Conformity and Its Influences

There are ten “timeless influencers” of conformity, suggests the literature on the topic, and by understanding what these influences are–and how to use and counteract them–we are provided with some insight into our and others’ behaviour in many situations. To that end, PsyBlog helpfully provides a summary of the ten core factors that influence conformity. […]

Reliable Lie Detection Cues

We mistakenly attribute fidgeting, stuttering and avoidance of eye contact as outward signals of mendacity, suggests recent research into lie detection, showing that these are some of the least accurate ways to predict whether or not someone is lying. Instead, the most reliable way to tell if someone is lying is by listening carefully: Professor […]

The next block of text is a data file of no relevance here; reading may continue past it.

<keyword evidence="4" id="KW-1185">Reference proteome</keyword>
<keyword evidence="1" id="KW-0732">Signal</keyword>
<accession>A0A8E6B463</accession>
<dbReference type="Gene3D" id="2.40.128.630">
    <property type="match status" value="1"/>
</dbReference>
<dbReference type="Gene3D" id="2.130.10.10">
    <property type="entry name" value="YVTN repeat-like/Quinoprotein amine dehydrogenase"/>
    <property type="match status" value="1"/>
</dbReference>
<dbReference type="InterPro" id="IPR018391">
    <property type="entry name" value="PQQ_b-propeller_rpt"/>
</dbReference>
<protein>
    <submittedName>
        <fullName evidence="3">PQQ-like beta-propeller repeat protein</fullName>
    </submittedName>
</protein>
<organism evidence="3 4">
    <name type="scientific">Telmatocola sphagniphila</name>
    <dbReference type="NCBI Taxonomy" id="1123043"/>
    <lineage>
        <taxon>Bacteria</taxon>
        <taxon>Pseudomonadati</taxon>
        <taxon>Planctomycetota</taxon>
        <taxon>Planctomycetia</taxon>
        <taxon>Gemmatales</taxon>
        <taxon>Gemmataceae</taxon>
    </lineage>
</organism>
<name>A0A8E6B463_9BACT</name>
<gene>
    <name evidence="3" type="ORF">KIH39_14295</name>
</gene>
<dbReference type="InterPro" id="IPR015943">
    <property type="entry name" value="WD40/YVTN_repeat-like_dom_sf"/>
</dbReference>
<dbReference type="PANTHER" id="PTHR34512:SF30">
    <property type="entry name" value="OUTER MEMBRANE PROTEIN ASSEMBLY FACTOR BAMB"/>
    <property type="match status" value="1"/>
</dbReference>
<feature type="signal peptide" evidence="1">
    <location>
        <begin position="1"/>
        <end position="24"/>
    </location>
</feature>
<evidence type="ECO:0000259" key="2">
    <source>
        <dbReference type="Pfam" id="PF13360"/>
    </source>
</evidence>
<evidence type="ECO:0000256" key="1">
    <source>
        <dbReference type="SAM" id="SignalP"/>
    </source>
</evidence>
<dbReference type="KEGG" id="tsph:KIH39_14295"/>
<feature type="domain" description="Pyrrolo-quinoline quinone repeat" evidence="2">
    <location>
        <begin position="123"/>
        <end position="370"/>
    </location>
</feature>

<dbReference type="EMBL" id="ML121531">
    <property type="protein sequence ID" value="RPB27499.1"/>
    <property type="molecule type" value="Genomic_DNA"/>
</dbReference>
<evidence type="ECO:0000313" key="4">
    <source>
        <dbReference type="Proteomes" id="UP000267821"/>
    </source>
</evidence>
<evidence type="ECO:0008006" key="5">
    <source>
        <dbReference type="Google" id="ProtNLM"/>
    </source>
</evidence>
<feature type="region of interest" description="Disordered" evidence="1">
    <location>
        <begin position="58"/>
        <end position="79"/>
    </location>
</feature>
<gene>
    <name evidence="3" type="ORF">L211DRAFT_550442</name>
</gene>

Evidence-Based Methods to Become Lucky

In an attempt to discover whether there were genuine personality traits that separate the lucky from the unlucky, Richard Wiseman studied 400 people over a number of years and discovered that there are indeed behavioural differences between the lucky and luckless—and that we can ‘learn’ these traits to improve our luck. Wiseman states that the […]

Applying Knowledge and Not Understanding Ourselves

One of my favourite reads–the British Psychological Society’s (BPS) Research Digest–has recently published its 150th issue. To observe this occasion, Digest has asked what twenty-three psychologists still don’t understand about themselves. I’ve mentioned a number of the featured psychologists here on Lone Gunman before,  including Robert Cialdini, Alison Gopnik and Richard Wiseman. As Vaughan notes, many of […]

Goal Setting and Affluence

You’ve heard of the Yale Goal-Setting Study, right? The one that goes like this: In 1953 a team of researchers interviewed Yale’s graduating seniors, asking them whether they had written down the specific goals that they wanted to achieve in life. Twenty years later the researchers tracked down the same cohort and found that the […]